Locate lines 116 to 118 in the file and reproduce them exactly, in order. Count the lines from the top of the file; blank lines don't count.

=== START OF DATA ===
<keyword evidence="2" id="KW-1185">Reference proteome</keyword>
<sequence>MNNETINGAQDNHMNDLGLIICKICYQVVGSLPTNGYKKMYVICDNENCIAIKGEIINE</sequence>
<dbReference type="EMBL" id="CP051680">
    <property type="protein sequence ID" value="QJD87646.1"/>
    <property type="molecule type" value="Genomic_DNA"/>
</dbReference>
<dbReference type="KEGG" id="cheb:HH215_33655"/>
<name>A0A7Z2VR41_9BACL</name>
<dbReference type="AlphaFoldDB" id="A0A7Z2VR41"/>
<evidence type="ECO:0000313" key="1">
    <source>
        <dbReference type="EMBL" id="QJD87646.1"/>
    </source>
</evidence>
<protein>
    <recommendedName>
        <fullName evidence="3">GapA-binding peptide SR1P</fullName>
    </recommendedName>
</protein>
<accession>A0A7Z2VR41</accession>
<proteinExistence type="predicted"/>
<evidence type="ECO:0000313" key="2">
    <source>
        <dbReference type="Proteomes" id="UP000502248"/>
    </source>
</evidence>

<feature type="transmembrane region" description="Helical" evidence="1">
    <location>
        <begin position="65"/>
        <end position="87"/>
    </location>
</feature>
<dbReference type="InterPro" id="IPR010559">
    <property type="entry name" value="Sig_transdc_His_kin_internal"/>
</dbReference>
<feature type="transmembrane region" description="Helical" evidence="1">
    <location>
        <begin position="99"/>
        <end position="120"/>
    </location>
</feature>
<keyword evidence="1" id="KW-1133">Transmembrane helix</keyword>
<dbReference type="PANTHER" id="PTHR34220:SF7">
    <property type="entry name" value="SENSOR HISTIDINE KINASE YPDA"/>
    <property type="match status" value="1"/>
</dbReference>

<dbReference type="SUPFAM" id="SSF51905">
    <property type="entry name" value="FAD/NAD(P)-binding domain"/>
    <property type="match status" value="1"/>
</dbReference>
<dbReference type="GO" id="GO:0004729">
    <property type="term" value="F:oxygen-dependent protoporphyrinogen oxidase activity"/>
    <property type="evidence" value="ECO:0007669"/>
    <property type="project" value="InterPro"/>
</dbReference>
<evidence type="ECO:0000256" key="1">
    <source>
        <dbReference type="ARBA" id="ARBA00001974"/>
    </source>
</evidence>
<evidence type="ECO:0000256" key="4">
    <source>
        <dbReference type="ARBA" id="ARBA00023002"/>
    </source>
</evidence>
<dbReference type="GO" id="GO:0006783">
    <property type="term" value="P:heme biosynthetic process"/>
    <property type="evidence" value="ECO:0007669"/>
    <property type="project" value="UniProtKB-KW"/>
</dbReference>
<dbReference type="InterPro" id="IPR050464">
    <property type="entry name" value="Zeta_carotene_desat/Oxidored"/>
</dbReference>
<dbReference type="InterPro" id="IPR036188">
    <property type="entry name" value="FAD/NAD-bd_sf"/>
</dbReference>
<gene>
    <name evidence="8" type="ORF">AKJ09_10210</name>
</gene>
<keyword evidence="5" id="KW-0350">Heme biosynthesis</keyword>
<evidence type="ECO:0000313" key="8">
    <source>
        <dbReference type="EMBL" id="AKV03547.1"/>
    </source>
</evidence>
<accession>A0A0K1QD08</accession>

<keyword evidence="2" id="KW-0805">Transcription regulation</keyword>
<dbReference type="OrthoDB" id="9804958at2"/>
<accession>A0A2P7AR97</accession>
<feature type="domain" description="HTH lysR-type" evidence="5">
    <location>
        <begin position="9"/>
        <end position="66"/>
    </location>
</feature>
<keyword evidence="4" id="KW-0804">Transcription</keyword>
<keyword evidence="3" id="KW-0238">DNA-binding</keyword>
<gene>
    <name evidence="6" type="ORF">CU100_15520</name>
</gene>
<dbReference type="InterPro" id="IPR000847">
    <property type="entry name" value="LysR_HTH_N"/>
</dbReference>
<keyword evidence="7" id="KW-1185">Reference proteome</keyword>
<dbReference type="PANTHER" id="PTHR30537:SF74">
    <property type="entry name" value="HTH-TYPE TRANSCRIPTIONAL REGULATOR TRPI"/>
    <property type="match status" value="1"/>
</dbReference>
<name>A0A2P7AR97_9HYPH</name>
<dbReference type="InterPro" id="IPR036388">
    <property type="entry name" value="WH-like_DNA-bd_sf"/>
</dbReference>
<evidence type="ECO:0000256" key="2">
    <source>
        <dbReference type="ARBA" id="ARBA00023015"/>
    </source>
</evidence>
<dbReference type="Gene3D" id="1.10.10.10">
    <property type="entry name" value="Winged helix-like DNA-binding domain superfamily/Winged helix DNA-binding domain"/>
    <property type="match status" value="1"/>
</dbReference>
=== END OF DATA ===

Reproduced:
    </source>
</evidence>
<dbReference type="Gene3D" id="1.10.10.10">